Class Three – Living as Whole Persons

Sean Mortenson / October 11, 2017
classes, knowledge of self, spiritual formation

What ‘parts’ make up a human being?

“Then the LORD God formed man of the dust of the ground, and breathed into his nostrils the breath of life; and man became a living soul.” – Genesis 2:7

There are a few different dominant theories for how many “parts” make up a human being. The “bipartite” view suggests that we are made of essentially two parts: material and immaterial. People like Augustine and Calvin have held this view. The “tripartite” view suggests that we are made of essentially three parts: body, soul, and spirit. We can see this is verses like 1 Thess 5:23-24.

Beyond that, theologians will also point to other parts of our humanity that are worth delineating, such as our emotions and social/relational nature. All of this to say, in the Christian tradition, the human being is understood to be comprised of multiple parts or aspects. We are complex.

Our parts work in concert to form a whole.

We may be complex, but our parts make up one whole person. That may seem like an obvious point, but we do not want to slip into the error of viewing ourselves as disconnected, disjointed parts. A human being is a singular entity, formed and knit together by the Creator.

All of our parts, however we want to delineate them – mind, body, spirit, soul, emotions – influence one another. Consider how being hungry affects our emotions. Consider how our emotional state affects what we want to believe or not believe. Consider how emotional wounds affect our spiritual state. These are always working in concert, impacting one another in countless ways.

But again, as these work together they form a complete whole. J.I. Packer uses this illustration (from a bipartite view):

“Suppose, under proper laboratory conditions, I mix some sodium with some chlorine and the mixture becomes salt. Salt is not one of the elements : it is the name of the compound. So also in Genesis: God took some clay, breathed his spirit into it, and the combination was a living soul. In the Old Testament the term soul designates the combination as a whole, not just one of the components.”

Ignoring any part has destructive consequences.

There are NOT inherently good and bad parts of a human. We are holistically corrupted by the Fall and holistically made new in Redemption. To elevate or diminish any of our parts (that our working in concert) is to fall into error.

Historically, there has been a dualistic error that viewed the immaterial as good and the material as evil. We might blame Plato for the idea that the “body is a prison of the soul”. This dualism leads to the a false understanding of Christianity that sees the goal as escaping our bodies and the physical world to become pure souls floating on clouds in some spiritual heaven. But that is not the picture the Bible gives us. In Revelation we are told that the endgame is a meeting of heaven and earth and the forming of a new heavenly city. Once again, the spiritual and the physical in harmony with God. What’s more, Jesus foreshadows this with his physical resurrection body and bodily ascension (Acts 1). The physical world, and subsequently our bodies, are not disposable. They are a part of our reality and will be a part of the Kingdom.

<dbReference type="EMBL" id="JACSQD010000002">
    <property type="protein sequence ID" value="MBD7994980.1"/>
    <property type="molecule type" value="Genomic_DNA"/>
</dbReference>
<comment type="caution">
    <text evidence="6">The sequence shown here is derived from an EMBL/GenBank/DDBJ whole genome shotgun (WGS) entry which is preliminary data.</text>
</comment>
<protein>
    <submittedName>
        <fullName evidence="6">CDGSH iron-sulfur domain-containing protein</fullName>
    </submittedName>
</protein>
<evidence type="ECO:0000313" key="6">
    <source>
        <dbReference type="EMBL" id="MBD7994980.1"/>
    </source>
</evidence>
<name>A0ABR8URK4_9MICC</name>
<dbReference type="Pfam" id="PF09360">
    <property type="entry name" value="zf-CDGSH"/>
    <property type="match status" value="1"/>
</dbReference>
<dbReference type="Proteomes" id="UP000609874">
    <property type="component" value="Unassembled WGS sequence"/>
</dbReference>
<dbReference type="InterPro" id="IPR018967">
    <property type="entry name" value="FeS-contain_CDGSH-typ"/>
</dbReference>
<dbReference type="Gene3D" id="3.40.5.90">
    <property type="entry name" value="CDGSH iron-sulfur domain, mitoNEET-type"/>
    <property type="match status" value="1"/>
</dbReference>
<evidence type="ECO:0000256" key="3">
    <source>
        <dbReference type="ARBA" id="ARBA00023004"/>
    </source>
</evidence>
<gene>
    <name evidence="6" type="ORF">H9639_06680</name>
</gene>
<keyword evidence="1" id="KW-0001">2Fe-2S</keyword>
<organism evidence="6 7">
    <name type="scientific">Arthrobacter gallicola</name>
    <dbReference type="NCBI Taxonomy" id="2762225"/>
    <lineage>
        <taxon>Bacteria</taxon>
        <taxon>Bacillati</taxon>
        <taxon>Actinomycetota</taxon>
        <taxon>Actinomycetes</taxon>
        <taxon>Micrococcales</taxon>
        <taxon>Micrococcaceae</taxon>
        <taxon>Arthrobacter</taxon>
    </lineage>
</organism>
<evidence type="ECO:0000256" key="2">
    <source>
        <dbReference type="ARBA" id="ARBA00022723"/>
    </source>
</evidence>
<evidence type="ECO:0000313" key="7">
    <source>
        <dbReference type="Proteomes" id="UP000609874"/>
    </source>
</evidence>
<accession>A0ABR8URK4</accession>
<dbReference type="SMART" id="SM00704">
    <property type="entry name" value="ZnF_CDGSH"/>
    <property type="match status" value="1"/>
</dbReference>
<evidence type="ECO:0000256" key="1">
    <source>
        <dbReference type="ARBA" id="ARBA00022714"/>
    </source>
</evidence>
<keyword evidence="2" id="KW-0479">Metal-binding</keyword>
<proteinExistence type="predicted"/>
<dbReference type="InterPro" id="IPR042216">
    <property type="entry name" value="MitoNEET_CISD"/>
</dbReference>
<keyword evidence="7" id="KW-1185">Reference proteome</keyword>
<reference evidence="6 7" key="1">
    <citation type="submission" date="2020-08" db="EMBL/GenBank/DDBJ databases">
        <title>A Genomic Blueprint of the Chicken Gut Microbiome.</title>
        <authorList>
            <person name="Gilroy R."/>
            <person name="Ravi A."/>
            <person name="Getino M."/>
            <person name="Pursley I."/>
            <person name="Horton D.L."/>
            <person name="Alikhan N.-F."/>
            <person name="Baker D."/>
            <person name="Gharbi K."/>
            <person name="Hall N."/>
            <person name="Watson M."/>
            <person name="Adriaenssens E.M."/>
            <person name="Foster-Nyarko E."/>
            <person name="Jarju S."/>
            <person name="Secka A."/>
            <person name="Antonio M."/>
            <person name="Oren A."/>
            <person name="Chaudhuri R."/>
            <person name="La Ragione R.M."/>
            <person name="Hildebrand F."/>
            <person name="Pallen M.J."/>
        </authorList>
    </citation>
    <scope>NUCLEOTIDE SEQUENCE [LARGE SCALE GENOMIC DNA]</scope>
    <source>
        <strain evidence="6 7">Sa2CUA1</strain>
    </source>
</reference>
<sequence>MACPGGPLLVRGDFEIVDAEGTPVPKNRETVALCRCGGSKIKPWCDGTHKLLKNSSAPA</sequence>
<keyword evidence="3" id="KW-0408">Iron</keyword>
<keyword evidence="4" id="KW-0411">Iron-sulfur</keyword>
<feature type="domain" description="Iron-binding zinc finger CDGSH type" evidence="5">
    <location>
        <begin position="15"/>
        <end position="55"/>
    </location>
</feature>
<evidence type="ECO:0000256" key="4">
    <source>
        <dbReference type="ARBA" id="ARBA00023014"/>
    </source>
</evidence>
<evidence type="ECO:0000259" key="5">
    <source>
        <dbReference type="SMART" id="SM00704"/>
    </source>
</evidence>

In application, this should lead us to be attentive to each part of our humanity in a desire to see them collectively re-formed. Just like ignoring our physical bodies would have destructive consequences on our physical health, ignoring our emotions, our thought life, or our bodily practices would have destructive consequences on our spiritual health.

Discipleship must be holistic.

Discipleship then is a holistic re-formation of every part of who we are. It is re-orienting each part to God and his purposes. It is becoming attentive to where each part is unhealthy and seeking healing in Christ.

We are accustomed to talking about renewing our thoughts (Rom 12:1-2). But consider how becoming attentive to something like our lack of physical health can lead us to a more holistic re-orientation. Perhaps we are unhealthy because we consume more than we need and fail to recognize our limits and drive ourselves too hard in pursuit of idols. Recognizing these things can drive us to pursue a lifestyle that recognizes how God made us, what he has called us to, emotional wounds that lead to unhealthy patterns, spiritual idols we put above God, etc., etc.

So discipleship – growing to become more like Jesus and who we are meant to be – is not just about acquiring more information. It is about living as whole persons who have every aspect of their humanity renewed in Christ. This is a hugely significant point as we move into a discussion of spiritual disciplines in the spring.


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